In order to best care for a confined horse, you need to know how a change in his exercise pattern can affect him.
The show season is going smoothly when suddenly your horse comes up lame. After a thorough exam, the veterinarian recommends the treatment: stall rest.
Finding out that your partner is out of commission for a few weeks or even months can be difficult, but the road to recovery doesn’t have to be.
Some of the things requiring stall rest include fractures and post-operative repair, soft tissue injuries (tendons, ligaments and muscle damage), and post-operative recuperation (such as following a colic surgery). While all horses react differently to confinement in a stall, most are able to adapt to stall rest even if they are initially unhappy with it.
“People have great empathy for horses when they’re confined because we think of ourselves being constricted to bed and how bored we would be,” said Shauna Spurlock, DVM, an equine internal specialist who, along with her husband, surgeon Gary Spurlock, DVM, owns Spurlock Equine Associates in Lovettsville, Va. “But I think often we underestimate how well horses accept routine. Once they know what the new routine is, most horses adjust to it very well and with minimal problems.”
“A horse is a special kind of athlete because, unlike humans, it doesn’t detrain quickly,” explained John Pagan, Ph.D., an equine nutritionist and the president of Kentucky Equine Research, Inc.
But that doesn’t mean that two to six months of confinement in a stall won’t have some effect on a horse’s body.
When in consistent work, a horse’s skeleton absorbs and produces bone in response to a signal/stimulus received during exercise. But when completely immobile, the skeleton de-mineralizes and begins to waste away.
“The skeleton doesn’t need a lot of stimulus,” emphasized Pagan. “So hand walking or turn-out in a small paddock is best.”
In most instances, taking a horse out of its stall to move it to another stall in the same barn or taking it right out the barn door to graze isn’t detrimental to the healing process, so long as the handler can retain control of the horse. But hand walking as “purposeful exercise” (like doing laps around the indoor arena) can be detrimental to the recovery process.
“I think it’s important that a person distinguishes [with their veterinarian] between hand walking as part of the rehabilitation and hand walking just outside the stall for grass,” clarified Gary.
So what if hand walking as purposeful exercise or restricted turnout is not an option?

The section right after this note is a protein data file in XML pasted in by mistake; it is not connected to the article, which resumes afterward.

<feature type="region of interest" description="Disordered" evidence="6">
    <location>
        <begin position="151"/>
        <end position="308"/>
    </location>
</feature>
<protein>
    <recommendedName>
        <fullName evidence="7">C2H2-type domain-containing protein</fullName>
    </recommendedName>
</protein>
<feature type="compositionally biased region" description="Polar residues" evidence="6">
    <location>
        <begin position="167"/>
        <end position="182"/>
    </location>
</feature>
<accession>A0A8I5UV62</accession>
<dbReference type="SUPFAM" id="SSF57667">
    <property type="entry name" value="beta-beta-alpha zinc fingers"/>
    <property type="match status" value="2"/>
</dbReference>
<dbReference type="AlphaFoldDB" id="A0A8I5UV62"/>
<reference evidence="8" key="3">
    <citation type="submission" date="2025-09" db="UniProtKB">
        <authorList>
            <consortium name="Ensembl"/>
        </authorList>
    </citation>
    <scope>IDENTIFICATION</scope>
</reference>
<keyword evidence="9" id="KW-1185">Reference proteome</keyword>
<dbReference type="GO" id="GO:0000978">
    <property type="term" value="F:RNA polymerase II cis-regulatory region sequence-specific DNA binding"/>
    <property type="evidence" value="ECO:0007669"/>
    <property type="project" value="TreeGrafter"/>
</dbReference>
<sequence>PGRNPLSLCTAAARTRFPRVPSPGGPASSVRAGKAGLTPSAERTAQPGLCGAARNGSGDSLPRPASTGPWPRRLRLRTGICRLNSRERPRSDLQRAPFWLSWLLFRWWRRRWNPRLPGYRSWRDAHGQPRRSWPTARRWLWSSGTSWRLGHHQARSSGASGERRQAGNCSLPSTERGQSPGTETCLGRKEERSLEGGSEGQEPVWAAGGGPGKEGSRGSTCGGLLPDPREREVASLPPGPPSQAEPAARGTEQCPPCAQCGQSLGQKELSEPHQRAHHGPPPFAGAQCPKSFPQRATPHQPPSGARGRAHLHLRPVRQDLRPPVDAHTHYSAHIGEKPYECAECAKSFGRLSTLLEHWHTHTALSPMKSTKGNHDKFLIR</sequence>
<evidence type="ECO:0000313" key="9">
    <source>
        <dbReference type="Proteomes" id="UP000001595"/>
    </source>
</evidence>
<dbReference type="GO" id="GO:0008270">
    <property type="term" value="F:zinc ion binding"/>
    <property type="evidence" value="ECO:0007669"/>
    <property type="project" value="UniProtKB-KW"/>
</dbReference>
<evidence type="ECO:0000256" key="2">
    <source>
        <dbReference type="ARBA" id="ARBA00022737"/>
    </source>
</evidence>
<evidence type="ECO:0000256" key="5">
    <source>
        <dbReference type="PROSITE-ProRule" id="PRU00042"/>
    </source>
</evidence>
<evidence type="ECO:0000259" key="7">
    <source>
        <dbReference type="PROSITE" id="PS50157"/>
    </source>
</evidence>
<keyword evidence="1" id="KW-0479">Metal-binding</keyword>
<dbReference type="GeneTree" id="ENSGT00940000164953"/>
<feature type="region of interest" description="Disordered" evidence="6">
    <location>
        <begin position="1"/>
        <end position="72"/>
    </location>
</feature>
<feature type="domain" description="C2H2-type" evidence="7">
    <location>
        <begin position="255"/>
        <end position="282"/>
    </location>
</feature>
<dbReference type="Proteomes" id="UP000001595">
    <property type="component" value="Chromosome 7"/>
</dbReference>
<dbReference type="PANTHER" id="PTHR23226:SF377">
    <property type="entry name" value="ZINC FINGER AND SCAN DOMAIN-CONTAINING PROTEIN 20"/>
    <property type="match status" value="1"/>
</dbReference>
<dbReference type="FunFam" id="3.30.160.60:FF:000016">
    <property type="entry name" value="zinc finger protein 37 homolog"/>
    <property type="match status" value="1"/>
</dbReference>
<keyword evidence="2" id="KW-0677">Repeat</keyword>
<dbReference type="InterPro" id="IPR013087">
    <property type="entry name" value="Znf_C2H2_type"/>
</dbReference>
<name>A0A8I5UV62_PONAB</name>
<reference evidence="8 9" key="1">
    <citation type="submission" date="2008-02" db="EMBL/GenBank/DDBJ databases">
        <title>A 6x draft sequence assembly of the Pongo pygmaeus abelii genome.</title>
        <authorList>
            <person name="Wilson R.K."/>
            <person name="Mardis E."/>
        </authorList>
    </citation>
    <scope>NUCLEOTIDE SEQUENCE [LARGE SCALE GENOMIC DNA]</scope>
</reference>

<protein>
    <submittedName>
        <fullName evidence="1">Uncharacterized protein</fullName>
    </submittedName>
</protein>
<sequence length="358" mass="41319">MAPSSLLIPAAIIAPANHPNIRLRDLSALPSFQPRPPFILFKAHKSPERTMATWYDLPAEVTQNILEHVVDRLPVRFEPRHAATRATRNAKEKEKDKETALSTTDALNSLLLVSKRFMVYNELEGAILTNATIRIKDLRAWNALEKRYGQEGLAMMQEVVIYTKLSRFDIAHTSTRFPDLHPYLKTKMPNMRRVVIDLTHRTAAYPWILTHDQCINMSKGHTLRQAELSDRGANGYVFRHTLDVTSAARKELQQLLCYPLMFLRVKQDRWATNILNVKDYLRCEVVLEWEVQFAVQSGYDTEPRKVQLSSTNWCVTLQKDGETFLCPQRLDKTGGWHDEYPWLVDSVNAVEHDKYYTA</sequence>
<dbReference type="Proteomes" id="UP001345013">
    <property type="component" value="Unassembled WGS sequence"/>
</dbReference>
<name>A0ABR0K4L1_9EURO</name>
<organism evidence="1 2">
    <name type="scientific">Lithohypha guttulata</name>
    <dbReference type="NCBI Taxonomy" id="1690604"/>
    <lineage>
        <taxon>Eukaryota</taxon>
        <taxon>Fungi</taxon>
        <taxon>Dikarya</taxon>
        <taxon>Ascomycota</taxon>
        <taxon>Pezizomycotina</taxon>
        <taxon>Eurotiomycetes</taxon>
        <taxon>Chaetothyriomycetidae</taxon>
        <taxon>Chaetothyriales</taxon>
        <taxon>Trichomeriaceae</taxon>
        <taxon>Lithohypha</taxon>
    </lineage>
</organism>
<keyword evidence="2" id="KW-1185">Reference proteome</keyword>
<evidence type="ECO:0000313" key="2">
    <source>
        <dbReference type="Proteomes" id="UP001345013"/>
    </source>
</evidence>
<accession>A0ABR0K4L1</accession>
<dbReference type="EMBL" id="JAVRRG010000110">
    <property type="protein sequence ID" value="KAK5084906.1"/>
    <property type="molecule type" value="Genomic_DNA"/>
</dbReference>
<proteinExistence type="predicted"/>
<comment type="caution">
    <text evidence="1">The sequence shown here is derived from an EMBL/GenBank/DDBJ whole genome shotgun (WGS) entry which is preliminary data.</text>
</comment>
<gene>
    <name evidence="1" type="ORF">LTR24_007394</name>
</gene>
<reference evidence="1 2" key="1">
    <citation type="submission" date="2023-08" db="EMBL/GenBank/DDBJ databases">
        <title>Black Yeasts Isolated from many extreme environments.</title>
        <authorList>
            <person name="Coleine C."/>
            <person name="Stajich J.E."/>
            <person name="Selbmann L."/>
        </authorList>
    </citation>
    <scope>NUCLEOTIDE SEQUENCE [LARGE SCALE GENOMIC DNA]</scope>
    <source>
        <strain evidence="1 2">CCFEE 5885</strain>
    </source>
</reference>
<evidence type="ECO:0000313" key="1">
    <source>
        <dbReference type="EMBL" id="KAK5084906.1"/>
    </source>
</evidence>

“If a horse can’t hand walk, then upon rehabilitation the rider must be aware that while the horse may be capable of long work, his skeleton may not,” said Pagan, who, for this reason, recommends giving a horse as much exercise daily as the underlying problem can reasonably tolerate.
Brendan W. Furlong, who has served the U.S. Equestrian Team in various capacities for more than 15 years while maintaining his own practice, B.W. Furlong & Associates, in Oldwick, N.J., agreed. “Because horses are athletes by nature, when they are on complete stall rest they experience a wastage of muscle, a loss of bone density and an improper functioning of the hoof, so restricted exercise is preferable,” he said.
In cases where limited exercise is an option, walking under tack (and maybe with draw reins) can be a useful exercise because the rider, assuming he’s competent, should have more control than on the ground and can encourage the horse to use certain muscle groups. Hot walkers are also an option because they allow a person to set the machine at a controlled speed for a controlled length of time.
Horses that are able to spend some time outside during the recuperation process, even if it is strictly limited, are at a lower risk for developing respiratory disease. Chronic exposure to dust and barn mold (especially if a horse is bedded on dusty straw or shavings, or if he’s kept in the barn while it is mucked out) can contract inflammatory airway disease, also known as “heaves,” or recurrent airway obstruction. Nasal discharge, chronic cough and respiratory difficulty, marked by a prolonged labored expiratory phase of respiration, are the typical symptoms of a horse with RAO.
“When I treat a horse for respiratory disease, I often make recommendations about increasing ventilation and reducing the amount of dust in the environment, like soaking hay or using chopped hay silage. If the disease goes untreated, a horse can have long-term effects like reduction in the intake of airflow because of bronchoconstriction [similar to asthma] and a reduced lung capacity,” warned John Nolan, DVM, founder of Piedmont Equine Practice, Inc., in Marshall, Va.
Avoiding Colic And Weight Gain